One of my favorite authors is fantasy/sci-fi master Edgar Rice Burroughs. Although he’s most famous for his Tarzan books, my first encounter with his work was through the deathless Virginian, John Carter, and his incomparable Dejah Thoris. I happened to stumble across A Princess of Mars on Project Gutenberg when I was browsing through their most-downloaded titles. “Well, this one could be interesting,” I thought. “It must be pretty good if it’s this popular and I do love sci-fi.” (Like most if not all of his books, it’s as much or maybe more fantasy than sci-fi, but I didn’t know this at first.) So I put it on my Kindle and started reading. I was instantly hooked. Every other Burroughs book Project Gutenberg had was on my Kindle by the end of the week and it didn’t take me more than 4 weeks to read them. I also started my print collection right away, focusing particularly on the ones I couldn’t get from Gutenberg. But I hope to own a copy of every book he ever wrote eventually.
All of Burroughs’ books have a similar feel. In fact, he’s been criticized for all of his books being “the same plot, just different settings.” I don’t think they’re all the same, but there are certain common denominators. He obviously had a very specific idea of what characteristics a hero must have, as most of his books could swap protagonists and we’d scarcely notice. They’re not identical twins – but they are all brothers. Certain plot devices are common to most of his books, but are always rearranged and twisted into a new narrative. Chases, capture, escapes, villains with no honor who are out to kill our hero and enslave his love, and a hero who inevitably becomes a champion for the oppressed and of course always wins his true love. One would think that his plots would be repetitive and tiresome after the first few, but I never grow tired of them. He always manages to make each one fresh and new.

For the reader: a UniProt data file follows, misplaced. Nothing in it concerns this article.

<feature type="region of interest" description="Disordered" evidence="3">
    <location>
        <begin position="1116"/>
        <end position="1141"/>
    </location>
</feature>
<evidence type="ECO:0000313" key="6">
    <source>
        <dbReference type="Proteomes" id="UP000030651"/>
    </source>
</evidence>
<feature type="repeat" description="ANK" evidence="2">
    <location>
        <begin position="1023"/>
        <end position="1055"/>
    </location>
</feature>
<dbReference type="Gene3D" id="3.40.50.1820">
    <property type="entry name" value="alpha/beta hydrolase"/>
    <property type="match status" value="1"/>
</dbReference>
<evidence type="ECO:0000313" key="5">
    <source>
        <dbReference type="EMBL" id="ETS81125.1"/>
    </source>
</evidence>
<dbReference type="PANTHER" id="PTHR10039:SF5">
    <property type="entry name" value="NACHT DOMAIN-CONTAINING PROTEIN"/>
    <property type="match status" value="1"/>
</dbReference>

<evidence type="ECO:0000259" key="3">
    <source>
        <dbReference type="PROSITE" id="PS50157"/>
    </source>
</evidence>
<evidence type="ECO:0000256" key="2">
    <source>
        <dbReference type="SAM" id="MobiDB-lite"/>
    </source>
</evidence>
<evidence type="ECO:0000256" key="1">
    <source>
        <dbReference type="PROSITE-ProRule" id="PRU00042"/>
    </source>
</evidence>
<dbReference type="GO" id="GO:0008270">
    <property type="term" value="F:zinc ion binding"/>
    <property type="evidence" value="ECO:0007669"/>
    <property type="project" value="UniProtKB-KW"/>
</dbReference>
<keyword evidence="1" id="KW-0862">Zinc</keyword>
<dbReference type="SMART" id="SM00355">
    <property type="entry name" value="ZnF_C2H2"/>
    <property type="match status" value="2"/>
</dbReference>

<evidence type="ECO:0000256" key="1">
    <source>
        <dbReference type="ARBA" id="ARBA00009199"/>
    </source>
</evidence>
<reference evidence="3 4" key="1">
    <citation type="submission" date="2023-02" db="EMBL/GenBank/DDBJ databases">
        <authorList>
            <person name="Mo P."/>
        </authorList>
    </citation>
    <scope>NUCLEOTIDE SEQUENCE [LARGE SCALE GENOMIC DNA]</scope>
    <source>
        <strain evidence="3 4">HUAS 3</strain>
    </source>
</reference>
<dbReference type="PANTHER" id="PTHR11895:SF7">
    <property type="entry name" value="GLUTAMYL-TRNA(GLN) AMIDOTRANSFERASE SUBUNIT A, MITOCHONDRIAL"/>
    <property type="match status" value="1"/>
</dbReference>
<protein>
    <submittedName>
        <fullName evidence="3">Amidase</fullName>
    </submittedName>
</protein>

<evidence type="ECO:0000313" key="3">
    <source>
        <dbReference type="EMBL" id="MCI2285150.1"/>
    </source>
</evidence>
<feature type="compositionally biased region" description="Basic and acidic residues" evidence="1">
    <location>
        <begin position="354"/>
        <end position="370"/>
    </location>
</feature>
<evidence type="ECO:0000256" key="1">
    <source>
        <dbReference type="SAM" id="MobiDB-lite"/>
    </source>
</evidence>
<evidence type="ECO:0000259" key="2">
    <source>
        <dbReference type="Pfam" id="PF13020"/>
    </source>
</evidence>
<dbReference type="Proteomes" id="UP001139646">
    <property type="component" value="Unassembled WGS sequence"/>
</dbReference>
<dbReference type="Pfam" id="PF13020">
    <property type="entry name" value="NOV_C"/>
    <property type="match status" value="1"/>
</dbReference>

His strongest point is in the creation of exotic locales, environments, societies, and creatures. His imagination is unsurpassed in that regard; he is the master of creating worlds. From Mars to Venus to Luna to the center of the Earth to a lost continent in the south Pacific, the settings for his stories are always incredible, fantastic, and unbelievable. Each series is set in a new place and each location is fully developed and as radically different from all the others as from the Earth we know. The only one that is not completely his creation is the jungles of Africa where Tarzan lives; he was somewhat bound by actual facts on that one. His science is a little fuzzy, but his fiction is top-notch. It is with good reason that his work has endured as long as it has and that he is considered one of the most influential writers of modern times.